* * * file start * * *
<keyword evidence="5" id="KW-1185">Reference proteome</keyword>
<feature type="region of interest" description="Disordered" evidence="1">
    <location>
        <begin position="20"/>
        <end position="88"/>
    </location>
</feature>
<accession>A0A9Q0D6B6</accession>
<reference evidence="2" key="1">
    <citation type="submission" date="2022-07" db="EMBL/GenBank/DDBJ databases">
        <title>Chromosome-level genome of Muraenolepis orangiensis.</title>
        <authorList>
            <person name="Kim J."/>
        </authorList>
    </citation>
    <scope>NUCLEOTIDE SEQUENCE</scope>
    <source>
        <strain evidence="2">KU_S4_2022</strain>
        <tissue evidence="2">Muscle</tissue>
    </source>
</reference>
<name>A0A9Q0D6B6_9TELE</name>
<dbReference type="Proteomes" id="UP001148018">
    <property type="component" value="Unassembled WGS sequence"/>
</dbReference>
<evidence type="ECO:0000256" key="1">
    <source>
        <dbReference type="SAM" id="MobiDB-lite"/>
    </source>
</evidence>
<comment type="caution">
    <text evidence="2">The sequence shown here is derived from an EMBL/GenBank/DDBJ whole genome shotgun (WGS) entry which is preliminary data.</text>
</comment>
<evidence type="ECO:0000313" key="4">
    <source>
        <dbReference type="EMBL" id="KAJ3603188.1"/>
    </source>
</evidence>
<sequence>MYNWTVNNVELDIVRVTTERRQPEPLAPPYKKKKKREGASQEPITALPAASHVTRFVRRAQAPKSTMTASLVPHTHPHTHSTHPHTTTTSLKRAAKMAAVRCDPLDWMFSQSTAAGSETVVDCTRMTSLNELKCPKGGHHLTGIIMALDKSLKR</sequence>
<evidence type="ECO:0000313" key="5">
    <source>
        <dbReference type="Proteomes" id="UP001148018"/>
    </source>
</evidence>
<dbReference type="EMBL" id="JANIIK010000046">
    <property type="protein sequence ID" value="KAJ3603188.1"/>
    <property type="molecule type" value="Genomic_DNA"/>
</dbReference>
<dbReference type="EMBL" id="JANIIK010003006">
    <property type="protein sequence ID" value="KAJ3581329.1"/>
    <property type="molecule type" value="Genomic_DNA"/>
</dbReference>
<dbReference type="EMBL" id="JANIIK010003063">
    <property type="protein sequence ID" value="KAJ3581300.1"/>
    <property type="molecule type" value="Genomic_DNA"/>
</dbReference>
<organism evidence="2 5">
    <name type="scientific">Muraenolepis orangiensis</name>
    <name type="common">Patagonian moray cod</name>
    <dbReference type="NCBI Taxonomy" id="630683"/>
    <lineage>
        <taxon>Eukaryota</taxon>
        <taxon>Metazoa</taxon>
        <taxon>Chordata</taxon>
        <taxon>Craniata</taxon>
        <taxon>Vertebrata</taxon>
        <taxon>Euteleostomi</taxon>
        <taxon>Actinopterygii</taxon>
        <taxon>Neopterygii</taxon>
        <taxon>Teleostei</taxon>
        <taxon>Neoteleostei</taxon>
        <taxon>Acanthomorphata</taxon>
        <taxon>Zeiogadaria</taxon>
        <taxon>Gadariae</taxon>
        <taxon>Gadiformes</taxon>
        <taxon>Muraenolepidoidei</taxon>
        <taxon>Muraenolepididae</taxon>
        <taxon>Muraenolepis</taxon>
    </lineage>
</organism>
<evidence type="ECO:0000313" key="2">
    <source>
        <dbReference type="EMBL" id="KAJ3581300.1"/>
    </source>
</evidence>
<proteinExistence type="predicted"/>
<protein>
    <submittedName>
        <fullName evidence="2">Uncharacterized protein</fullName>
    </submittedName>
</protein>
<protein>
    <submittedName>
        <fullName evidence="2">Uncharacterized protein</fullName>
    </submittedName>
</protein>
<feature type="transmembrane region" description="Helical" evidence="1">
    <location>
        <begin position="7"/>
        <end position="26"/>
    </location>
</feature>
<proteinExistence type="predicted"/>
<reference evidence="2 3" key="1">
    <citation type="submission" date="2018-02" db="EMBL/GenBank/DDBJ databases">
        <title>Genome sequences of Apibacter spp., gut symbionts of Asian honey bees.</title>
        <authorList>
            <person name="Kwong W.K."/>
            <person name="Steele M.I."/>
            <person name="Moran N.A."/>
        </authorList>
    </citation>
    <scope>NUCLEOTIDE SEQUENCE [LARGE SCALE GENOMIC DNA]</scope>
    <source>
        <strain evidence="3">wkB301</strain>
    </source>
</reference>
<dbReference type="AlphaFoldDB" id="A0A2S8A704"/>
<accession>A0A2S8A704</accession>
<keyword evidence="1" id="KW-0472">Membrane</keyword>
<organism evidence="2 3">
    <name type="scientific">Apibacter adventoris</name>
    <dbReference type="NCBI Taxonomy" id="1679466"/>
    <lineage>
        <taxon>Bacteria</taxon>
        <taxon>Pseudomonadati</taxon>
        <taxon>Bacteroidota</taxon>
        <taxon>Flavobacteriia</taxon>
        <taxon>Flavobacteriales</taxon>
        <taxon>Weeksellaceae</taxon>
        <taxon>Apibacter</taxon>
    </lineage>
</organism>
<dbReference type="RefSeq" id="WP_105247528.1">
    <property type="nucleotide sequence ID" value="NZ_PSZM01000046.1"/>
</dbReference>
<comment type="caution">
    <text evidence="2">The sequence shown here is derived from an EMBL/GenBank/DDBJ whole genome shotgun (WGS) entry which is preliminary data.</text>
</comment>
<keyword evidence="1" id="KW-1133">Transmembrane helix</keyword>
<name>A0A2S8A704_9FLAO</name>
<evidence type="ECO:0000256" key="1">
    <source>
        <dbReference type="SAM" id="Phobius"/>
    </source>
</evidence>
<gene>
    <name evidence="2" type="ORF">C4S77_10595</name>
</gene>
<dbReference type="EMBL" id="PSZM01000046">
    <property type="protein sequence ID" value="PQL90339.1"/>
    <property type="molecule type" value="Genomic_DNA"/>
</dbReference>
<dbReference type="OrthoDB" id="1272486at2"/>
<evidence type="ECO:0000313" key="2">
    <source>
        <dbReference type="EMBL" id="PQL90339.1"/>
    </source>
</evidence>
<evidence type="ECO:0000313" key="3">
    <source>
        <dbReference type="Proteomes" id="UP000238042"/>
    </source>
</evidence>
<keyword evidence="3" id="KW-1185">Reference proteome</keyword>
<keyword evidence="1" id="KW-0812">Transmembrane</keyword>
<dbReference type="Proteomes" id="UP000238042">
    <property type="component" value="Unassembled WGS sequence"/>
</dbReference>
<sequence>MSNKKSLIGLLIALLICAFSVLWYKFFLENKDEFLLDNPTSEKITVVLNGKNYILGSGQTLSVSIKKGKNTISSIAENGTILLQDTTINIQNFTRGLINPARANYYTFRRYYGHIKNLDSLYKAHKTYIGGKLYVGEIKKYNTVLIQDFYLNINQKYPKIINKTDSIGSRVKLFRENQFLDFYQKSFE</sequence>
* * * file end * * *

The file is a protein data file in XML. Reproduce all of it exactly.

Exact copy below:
<keyword evidence="5" id="KW-1185">Reference proteome</keyword>
<feature type="region of interest" description="Disordered" evidence="1">
    <location>
        <begin position="20"/>
        <end position="88"/>
    </location>
</feature>
<accession>A0A9Q0D6B6</accession>
<reference evidence="2" key="1">
    <citation type="submission" date="2022-07" db="EMBL/GenBank/DDBJ databases">
        <title>Chromosome-level genome of Muraenolepis orangiensis.</title>
        <authorList>
            <person name="Kim J."/>
        </authorList>
    </citation>
    <scope>NUCLEOTIDE SEQUENCE</scope>
    <source>
        <strain evidence="2">KU_S4_2022</strain>
        <tissue evidence="2">Muscle</tissue>
    </source>
</reference>
<name>A0A9Q0D6B6_9TELE</name>
<dbReference type="Proteomes" id="UP001148018">
    <property type="component" value="Unassembled WGS sequence"/>
</dbReference>
<evidence type="ECO:0000256" key="1">
    <source>
        <dbReference type="SAM" id="MobiDB-lite"/>
    </source>
</evidence>
<comment type="caution">
    <text evidence="2">The sequence shown here is derived from an EMBL/GenBank/DDBJ whole genome shotgun (WGS) entry which is preliminary data.</text>
</comment>
<evidence type="ECO:0000313" key="4">
    <source>
        <dbReference type="EMBL" id="KAJ3603188.1"/>
    </source>
</evidence>
<sequence>MYNWTVNNVELDIVRVTTERRQPEPLAPPYKKKKKREGASQEPITALPAASHVTRFVRRAQAPKSTMTASLVPHTHPHTHSTHPHTTTTSLKRAAKMAAVRCDPLDWMFSQSTAAGSETVVDCTRMTSLNELKCPKGGHHLTGIIMALDKSLKR</sequence>
<evidence type="ECO:0000313" key="5">
    <source>
        <dbReference type="Proteomes" id="UP001148018"/>
    </source>
</evidence>
<dbReference type="EMBL" id="JANIIK010000046">
    <property type="protein sequence ID" value="KAJ3603188.1"/>
    <property type="molecule type" value="Genomic_DNA"/>
</dbReference>
<dbReference type="EMBL" id="JANIIK010003006">
    <property type="protein sequence ID" value="KAJ3581329.1"/>
    <property type="molecule type" value="Genomic_DNA"/>
</dbReference>
<dbReference type="EMBL" id="JANIIK010003063">
    <property type="protein sequence ID" value="KAJ3581300.1"/>
    <property type="molecule type" value="Genomic_DNA"/>
</dbReference>
<organism evidence="2 5">
    <name type="scientific">Muraenolepis orangiensis</name>
    <name type="common">Patagonian moray cod</name>
    <dbReference type="NCBI Taxonomy" id="630683"/>
    <lineage>
        <taxon>Eukaryota</taxon>
        <taxon>Metazoa</taxon>
        <taxon>Chordata</taxon>
        <taxon>Craniata</taxon>
        <taxon>Vertebrata</taxon>
        <taxon>Euteleostomi</taxon>
        <taxon>Actinopterygii</taxon>
        <taxon>Neopterygii</taxon>
        <taxon>Teleostei</taxon>
        <taxon>Neoteleostei</taxon>
        <taxon>Acanthomorphata</taxon>
        <taxon>Zeiogadaria</taxon>
        <taxon>Gadariae</taxon>
        <taxon>Gadiformes</taxon>
        <taxon>Muraenolepidoidei</taxon>
        <taxon>Muraenolepididae</taxon>
        <taxon>Muraenolepis</taxon>
    </lineage>
</organism>
<evidence type="ECO:0000313" key="2">
    <source>
        <dbReference type="EMBL" id="KAJ3581300.1"/>
    </source>
</evidence>
<proteinExistence type="predicted"/>
<protein>
    <submittedName>
        <fullName evidence="2">Uncharacterized protein</fullName>
    </submittedName>
</protein>
<protein>
    <submittedName>
        <fullName evidence="2">Uncharacterized protein</fullName>
    </submittedName>
</protein>
<feature type="transmembrane region" description="Helical" evidence="1">
    <location>
        <begin position="7"/>
        <end position="26"/>
    </location>
</feature>
<proteinExistence type="predicted"/>
<reference evidence="2 3" key="1">
    <citation type="submission" date="2018-02" db="EMBL/GenBank/DDBJ databases">
        <title>Genome sequences of Apibacter spp., gut symbionts of Asian honey bees.</title>
        <authorList>
            <person name="Kwong W.K."/>
            <person name="Steele M.I."/>
            <person name="Moran N.A."/>
        </authorList>
    </citation>
    <scope>NUCLEOTIDE SEQUENCE [LARGE SCALE GENOMIC DNA]</scope>
    <source>
        <strain evidence="3">wkB301</strain>
    </source>
</reference>
<dbReference type="AlphaFoldDB" id="A0A2S8A704"/>
<accession>A0A2S8A704</accession>
<keyword evidence="1" id="KW-0472">Membrane</keyword>
<organism evidence="2 3">
    <name type="scientific">Apibacter adventoris</name>
    <dbReference type="NCBI Taxonomy" id="1679466"/>
    <lineage>
        <taxon>Bacteria</taxon>
        <taxon>Pseudomonadati</taxon>
        <taxon>Bacteroidota</taxon>
        <taxon>Flavobacteriia</taxon>
        <taxon>Flavobacteriales</taxon>
        <taxon>Weeksellaceae</taxon>
        <taxon>Apibacter</taxon>
    </lineage>
</organism>
<dbReference type="RefSeq" id="WP_105247528.1">
    <property type="nucleotide sequence ID" value="NZ_PSZM01000046.1"/>
</dbReference>
<comment type="caution">
    <text evidence="2">The sequence shown here is derived from an EMBL/GenBank/DDBJ whole genome shotgun (WGS) entry which is preliminary data.</text>
</comment>
<keyword evidence="1" id="KW-1133">Transmembrane helix</keyword>
<name>A0A2S8A704_9FLAO</name>
<evidence type="ECO:0000256" key="1">
    <source>
        <dbReference type="SAM" id="Phobius"/>
    </source>
</evidence>
<gene>
    <name evidence="2" type="ORF">C4S77_10595</name>
</gene>
<dbReference type="EMBL" id="PSZM01000046">
    <property type="protein sequence ID" value="PQL90339.1"/>
    <property type="molecule type" value="Genomic_DNA"/>
</dbReference>
<dbReference type="OrthoDB" id="1272486at2"/>
<evidence type="ECO:0000313" key="2">
    <source>
        <dbReference type="EMBL" id="PQL90339.1"/>
    </source>
</evidence>
<evidence type="ECO:0000313" key="3">
    <source>
        <dbReference type="Proteomes" id="UP000238042"/>
    </source>
</evidence>
<keyword evidence="3" id="KW-1185">Reference proteome</keyword>
<keyword evidence="1" id="KW-0812">Transmembrane</keyword>
<dbReference type="Proteomes" id="UP000238042">
    <property type="component" value="Unassembled WGS sequence"/>
</dbReference>
<sequence>MSNKKSLIGLLIALLICAFSVLWYKFFLENKDEFLLDNPTSEKITVVLNGKNYILGSGQTLSVSIKKGKNTISSIAENGTILLQDTTINIQNFTRGLINPARANYYTFRRYYGHIKNLDSLYKAHKTYIGGKLYVGEIKKYNTVLIQDFYLNINQKYPKIINKTDSIGSRVKLFRENQFLDFYQKSFE</sequence>